I mean: ultimately the aestetic pleasure of Math derives from the natural impulse to search for efficient algoritms useful for deduction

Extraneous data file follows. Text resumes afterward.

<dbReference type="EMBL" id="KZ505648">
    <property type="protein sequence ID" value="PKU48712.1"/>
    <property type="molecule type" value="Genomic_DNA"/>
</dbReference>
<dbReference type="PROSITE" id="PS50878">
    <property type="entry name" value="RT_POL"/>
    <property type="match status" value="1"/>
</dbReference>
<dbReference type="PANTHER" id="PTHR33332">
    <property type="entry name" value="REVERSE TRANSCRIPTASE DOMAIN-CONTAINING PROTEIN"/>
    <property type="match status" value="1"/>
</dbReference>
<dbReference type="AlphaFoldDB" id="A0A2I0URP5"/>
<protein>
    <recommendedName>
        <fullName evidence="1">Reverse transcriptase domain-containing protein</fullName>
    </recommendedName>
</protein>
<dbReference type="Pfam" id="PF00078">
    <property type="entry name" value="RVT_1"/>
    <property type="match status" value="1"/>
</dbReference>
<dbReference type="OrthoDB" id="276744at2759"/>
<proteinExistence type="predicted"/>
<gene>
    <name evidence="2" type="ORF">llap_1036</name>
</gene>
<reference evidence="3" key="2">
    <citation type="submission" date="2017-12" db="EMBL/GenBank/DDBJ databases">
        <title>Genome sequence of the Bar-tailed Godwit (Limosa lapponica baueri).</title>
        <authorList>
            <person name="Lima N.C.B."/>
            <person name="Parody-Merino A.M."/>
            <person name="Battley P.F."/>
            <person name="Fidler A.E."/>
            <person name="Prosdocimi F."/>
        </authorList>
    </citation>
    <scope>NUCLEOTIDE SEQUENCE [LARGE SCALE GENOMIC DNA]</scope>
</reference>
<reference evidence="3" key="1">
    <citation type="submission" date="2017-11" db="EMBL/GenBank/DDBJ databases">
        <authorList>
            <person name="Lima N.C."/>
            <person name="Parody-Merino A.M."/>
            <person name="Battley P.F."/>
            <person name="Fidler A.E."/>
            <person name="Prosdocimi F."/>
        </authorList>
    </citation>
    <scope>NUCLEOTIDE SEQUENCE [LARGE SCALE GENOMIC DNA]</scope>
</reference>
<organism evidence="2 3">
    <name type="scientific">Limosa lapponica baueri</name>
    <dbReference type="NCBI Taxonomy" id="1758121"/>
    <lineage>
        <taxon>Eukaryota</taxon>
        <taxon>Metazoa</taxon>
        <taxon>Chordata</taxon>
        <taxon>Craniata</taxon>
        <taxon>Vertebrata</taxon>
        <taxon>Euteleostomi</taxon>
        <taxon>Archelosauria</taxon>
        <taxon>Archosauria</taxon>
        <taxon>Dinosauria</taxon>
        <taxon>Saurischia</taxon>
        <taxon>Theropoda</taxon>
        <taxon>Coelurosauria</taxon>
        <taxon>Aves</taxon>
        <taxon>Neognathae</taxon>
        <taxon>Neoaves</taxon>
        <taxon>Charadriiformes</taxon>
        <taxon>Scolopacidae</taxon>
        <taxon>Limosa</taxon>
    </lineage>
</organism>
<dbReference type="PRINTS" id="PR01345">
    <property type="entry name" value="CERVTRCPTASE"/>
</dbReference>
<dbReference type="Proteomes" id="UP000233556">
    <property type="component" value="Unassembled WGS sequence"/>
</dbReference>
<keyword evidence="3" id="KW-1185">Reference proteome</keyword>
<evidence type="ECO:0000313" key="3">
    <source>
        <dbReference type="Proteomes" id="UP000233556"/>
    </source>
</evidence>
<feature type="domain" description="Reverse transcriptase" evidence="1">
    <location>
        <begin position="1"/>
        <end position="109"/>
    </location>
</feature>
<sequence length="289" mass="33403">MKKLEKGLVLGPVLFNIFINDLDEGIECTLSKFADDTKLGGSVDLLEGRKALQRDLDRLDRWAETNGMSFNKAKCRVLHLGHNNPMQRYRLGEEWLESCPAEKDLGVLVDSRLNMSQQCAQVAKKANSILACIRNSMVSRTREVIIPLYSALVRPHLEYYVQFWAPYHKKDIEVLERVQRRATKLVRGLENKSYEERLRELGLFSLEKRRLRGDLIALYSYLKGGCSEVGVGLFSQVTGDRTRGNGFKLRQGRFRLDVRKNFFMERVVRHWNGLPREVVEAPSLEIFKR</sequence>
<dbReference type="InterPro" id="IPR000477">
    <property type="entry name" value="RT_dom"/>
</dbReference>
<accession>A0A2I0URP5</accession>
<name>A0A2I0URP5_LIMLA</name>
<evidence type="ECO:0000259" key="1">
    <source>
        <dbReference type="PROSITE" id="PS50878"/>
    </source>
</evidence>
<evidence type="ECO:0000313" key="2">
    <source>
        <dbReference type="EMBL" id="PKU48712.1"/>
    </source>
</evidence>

2013/3/25 Alberto G. Corona <agocor...@gmail.com> > I don´t know what Math is. > > If math is all that is free from contradictions and can be expressed using > the language of mathematics, then any description at any level can be math. > For example the set of positions and speeds of the particles of a piece of > dirt. > > That description has nothing pure to stare at... > > I suspect that there must be more in the description to be intuitively > called mathematic: short descriptions with general properties applicable > to a wide set of different phenomena, whether the descriptions are in some > mathematical formalism or not. I think that the concept of math can be > subsumed in this last, slightly wider, definition. > > That definition is directly related with kolmogorov complexity and > Solomonof inductive inference. ultimately the aestetic pleasure of Math > derives from the natural impulse to search for efficient algoritms useful > for induction, something that a living being do all the time at some basic > levels with prefixed algorithms, and humans do at the rational level with > their models. > > I suspect that the pleasure that these short descriptions widely > applicable inspire in the one that aprehend them derives directly from > their value as tools to find regularities in the world so that it becomes > more predictable. > > > > > 2013/3/24 Craig Weinberg <whatsons...@gmail.com> > >> “The things that fascinate me the most about mathematics are logical >> thought and the great importance attached to the correctness of >> propositions. Every step made during calculations is conclusive and >> mathematicians don’t like to make false statements. This is the reason why >> people from this particular domain contemplate longer before they respond >> to questions. Recently I read a sentence in a book which summarizes all >> this fascinating stuff to me succinctly: ‘Mathematics is the purest form of >> thought.’” — >> >> Barbara Meier (via dauphinexvx <http://dauphinexvx.tumblr.com/>) >> >> This is an interesting observation, and I don’t disagree that mathematics >> is the purest form of thought, but what is thought? While we are at it, >> what is a form? >> >> In the first case, I have proposed that thought is meta-feeling. It is a >> kind of trick within the interplay of intention and feeling to establish a >> generalized neutral feeling which can be used like a variable in algebra. A >> feeling like “I am angry and sad because a tiger ate my kids, but relieved >> that it was only a dream” can sort of look at itself from a distance and >> strike all kinds of other thought-like sparks. We can feel fear that dream >> was a premonition. We can feel motivated to hunt tigers. These need not be >> thoughts, but emotive dispositions. They don’t entail any awareness about >> our state or our actions, only a desire for this or that response to a felt >> condition. >> >> The feeling need not be connected to a real event or a particular event, >> but as we go up the ladder of meta-abstraction, the absence of immersive >> personal feeling is replaced by formality and clarity. It is an echo of >> decoherence, as the living wave of direct feeling ‘collapses’ into a >> thermodynamically unambiguous state, the flow of participation is deferred >> into analytical hindsight and strategic foresight. >> >> On some level, it as if we are picking up the stylus from the universal >> record and holding onto it while we deliberate our options. Thought is >> born, in my view, as this kind of deferred meta entanglement…a feeling that >> is whipped up into a frothy foam where it can be used to the sculpt air - >> turning absence into a virtual presence through surface tension alone. The >> thought bubble is hypothesis, and the ultimate thought bubble is >> Mathematics because it seeks only to distill itself into its own purest >> form. It is, however, still a form. There is still a thinker thinking the >> thoughts, and the thoughts are still feelings of a living person, but these >> facts are hidden from view within the mathematical context. The pretense is >> toward a universal objectivity. >> >> Indeed, it is not incorrect to say that ‘mathematics is the language of >> the universe’, iff you define the universe to begin with as those forms >> which can be publicly observed. In my view then, it is really tautological >> to say that mathematics is the purest form of thought, since mathematics is >> only the thought of purest forms. What then, are forms? >> >> There are many ways to approach such a general term as form, but I prefer >> the underlying sense which is shared with formality. A presented shape, >> yes, but more like the logical essence of a presented shape. It is a >> presentation of coherent qualities; stability and regularity, reducibility >> to simpler, universal sub-forms, etc. Mathematics explores this aspect of >> the universe while eschewing and denying all phenomena which seems exempt >> from form. All things spontaneous and erratic, non-reducible and >> proprietary are treated poorly. Emotions, free will, and the “I” to whom >> they belong are not merely pushed to the back of the bus, but they are >> pushed out the back door of the bus, to be paved over by the steam roller >> in hot pursuit. >> >> I sympathize with people who are unable to conceive of a concretely real >> phenomenon which generates form intentionally rather than is defined by it, >> but it is harder to be sympathetic when this disability is compounded by >> the unwillingness to allow that it can be conceived. In my thousands of >> hours arguing with STEM-minded people online I have found an overwhelming >> bias against certain kinds of ideas and laughable acceptance of others. >> Ridiculously grand abstractions like MWI, or replacing every atom in a >> human brain roll off of the tongue easily, while ordinary terms like free >> will are brought under Torquemadan hyper-scrutiny. The double standard is >> tremendous, yet invisible to those who subscribe to it. Physics can be as >> counter-intuitive and unexplainable as it wants to be, but if you bring up >> intuition itself, then be prepared to hear a lot of ‘simply’ this and >> ‘merely’ that. >> >> The good news though, is that through mathematical principles like >> symmetry, we can move beyond these blind alleys. By applying all of what we >> know about the public world, its forms and formulations in reverse we can >> find where the private world of physics begins - not with numbers, but with >> names; not with abstract thoughts but with sensory experience. To be a >> living participant in a meaningful universe is to eventually put the stylus >> down somewhere and let the music play. >> >> >> The second post is shorter but it has pictures, so probably better to >> just link it: http://s33light.org/post/46154550763 It's about Tupper's >> Self-Referential Formula >> >> -- >> You received this message because you are subscribed to the Google Groups >> "Everything List" group. >> To unsubscribe from this group and stop receiving emails from it, send an >> email to everything-list+unsubscr...@googlegroups.com. >> To post to this group, send email to everything-list@googlegroups.com. >> Visit this group at http://groups.google.com/group/everything-list?hl=en. >> For more options, visit https://groups.google.com/groups/opt_out. >> >> >> > > > > -- > Alberto. > -- Alberto. -- You received this message because you are subscribed to the Google Groups "Everything List" group. 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